I've recently binge-watched the entire Netflix original series Making A Murderer and while I have a million questions, I suppose if I could narrow it down to one, it would be the following (some background for those not familiar).

Officers who were actively being sued by Mr. Avery, the accused, were ordered to not be involved in the process of searching Mr. Avery's property, collecting evidence or having any direct access or involvement in the case because of the fact that Mr. Avery had a lawsuit before the courts against these officers for 36 million dollars. This was willingly admitted by the department at the beginning and because of this conflict, they handed over the case to police from a neighboring county.

They were being sued for causing him to be imprisoned for 18 years for a sexual assault that DNA evidence proved he did not commit. Later, it was revealed that at best this was because of gross negligence and at worst due to deliberate malicious action by many police officers.

However, during murder investigation, they were allowed on to his property. Not only were they allowed on his property, but they "discovered" all major evidence used to convict him, or had documented, private access to the rest of the evidence discovered.

My question is, why is it that such evidence was allowed to be used against Mr. Avery without being thrown out, when even by their own admission, these officers had a clear conflict of interest being involved at all? How is it that the State can confess its own conflict of interest, and ignore it entirely at the same time?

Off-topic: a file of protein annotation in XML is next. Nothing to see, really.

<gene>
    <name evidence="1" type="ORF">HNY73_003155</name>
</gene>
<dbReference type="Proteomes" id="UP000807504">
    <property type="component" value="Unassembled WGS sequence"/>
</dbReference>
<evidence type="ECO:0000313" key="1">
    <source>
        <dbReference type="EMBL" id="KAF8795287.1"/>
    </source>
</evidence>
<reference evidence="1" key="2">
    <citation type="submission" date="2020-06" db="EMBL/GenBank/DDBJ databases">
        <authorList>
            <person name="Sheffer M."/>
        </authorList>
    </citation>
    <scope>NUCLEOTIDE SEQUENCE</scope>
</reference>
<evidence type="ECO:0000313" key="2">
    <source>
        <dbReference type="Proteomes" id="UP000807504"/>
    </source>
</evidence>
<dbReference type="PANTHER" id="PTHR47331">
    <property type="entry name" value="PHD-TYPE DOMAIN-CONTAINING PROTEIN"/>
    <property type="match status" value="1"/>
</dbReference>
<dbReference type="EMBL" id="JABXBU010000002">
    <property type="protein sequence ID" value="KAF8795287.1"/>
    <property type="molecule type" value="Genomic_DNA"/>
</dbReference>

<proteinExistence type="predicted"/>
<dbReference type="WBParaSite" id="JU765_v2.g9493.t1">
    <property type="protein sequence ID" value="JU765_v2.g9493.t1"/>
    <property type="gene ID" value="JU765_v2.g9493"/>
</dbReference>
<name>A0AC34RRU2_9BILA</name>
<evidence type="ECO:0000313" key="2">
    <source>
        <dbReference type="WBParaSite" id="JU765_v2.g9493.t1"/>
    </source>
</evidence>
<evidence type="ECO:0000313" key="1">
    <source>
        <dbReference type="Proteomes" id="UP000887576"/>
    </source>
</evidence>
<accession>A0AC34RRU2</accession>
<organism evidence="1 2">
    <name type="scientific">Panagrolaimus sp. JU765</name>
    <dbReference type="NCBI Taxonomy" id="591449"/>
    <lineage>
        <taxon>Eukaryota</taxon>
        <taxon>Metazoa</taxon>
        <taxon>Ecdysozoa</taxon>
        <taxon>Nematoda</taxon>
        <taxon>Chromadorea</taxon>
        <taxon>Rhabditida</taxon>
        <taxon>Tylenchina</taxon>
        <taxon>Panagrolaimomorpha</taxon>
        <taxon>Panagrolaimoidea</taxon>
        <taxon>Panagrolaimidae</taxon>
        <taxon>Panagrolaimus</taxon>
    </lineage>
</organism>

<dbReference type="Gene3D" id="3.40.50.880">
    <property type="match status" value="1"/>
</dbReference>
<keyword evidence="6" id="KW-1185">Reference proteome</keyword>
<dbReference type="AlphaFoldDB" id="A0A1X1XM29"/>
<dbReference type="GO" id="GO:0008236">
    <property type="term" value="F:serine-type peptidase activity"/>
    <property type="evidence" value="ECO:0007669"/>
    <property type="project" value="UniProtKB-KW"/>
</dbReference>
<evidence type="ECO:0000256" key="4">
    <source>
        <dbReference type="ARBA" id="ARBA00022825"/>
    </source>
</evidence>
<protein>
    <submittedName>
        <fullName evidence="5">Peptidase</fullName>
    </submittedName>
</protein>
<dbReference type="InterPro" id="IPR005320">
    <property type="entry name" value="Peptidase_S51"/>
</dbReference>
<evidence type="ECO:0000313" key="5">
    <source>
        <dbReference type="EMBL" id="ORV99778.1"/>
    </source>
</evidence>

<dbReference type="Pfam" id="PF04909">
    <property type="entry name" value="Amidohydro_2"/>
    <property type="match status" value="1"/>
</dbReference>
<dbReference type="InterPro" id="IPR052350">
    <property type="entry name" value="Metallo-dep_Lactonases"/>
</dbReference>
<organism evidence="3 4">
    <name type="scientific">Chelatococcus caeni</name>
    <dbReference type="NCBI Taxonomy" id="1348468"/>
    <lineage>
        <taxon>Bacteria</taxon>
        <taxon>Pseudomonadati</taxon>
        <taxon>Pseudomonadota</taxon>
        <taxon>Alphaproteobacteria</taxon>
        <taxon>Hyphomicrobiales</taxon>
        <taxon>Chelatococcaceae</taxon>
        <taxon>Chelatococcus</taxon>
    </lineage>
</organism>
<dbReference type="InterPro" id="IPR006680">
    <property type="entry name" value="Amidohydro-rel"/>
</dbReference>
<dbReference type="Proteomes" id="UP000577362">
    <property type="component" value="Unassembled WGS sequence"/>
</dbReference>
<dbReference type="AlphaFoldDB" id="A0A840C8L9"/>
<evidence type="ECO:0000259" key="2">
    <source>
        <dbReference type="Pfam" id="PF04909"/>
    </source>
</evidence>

1 Answer 1


Agents of the state are not presumed to be perfect. The justice system and due process are designed to weigh all the nuances of evidence and try to provide a fair outcome. So in a trial the fact that there was a conflict of interest would and should be brought to light, and the judge and jury will consider that conflict and how it should color the evidence.

Even when there is no explicit conflict of interest, a great deal of a criminal trial may be spent by each side trying to impress upon the jury the reliability or dubiousness of the provenance and import of every piece of evidence.

Only when the justice system determines that fundamental rights have been violated (e.g., fourth- and fifth-amendment rights) will it completely exclude evidence so procured.

  • I guess I just can't understand how evidence can be submitted that was collected by someone who faces paying out 36 million dollars if found liable in a current case, or how the State can admit that they pulled officers because they knew it was clearly wrong to have them involved, but then secretly let them get involved, and then when its publicly discovered, act like it's not a problem at all.
    – user900
    Dec 30, 2015 at 21:33
  • 1
    @TechnikEmpire - Well it's the defense's job to make it clear that it's a big problem. Prosecutors are supposed to be impartial ministers of justice, and police are supposed to be detached officers of the law, but in practice they have an extremely wide berth before their actions are considered so abusive as to be subject to anything more than scrutiny or question. As people they tend to enjoy seeing "bad guys" put away, and so in practice they rarely consider it "a problem" if questionable conduct still leads to the right result.
    – feetwet
    Dec 30, 2015 at 21:42
  • 1
    Yeah it's far from a perfect system. In this particular case the defense was actually bound from third party implication so they were not allowed to suggest that anyone else was guilty of the murder, but then in closing the State made the comment "in order to believe that the police framed Mr. Avery, you have to believe that they also killed Teresa.", and the defense couldn't respond.
    – user900
    Dec 30, 2015 at 21:46
  • 2
    Not to mention - a TV show in entertainment; not jurisprudence.
    – Dale M
    Dec 31, 2015 at 6:12

You must log in to answer this question.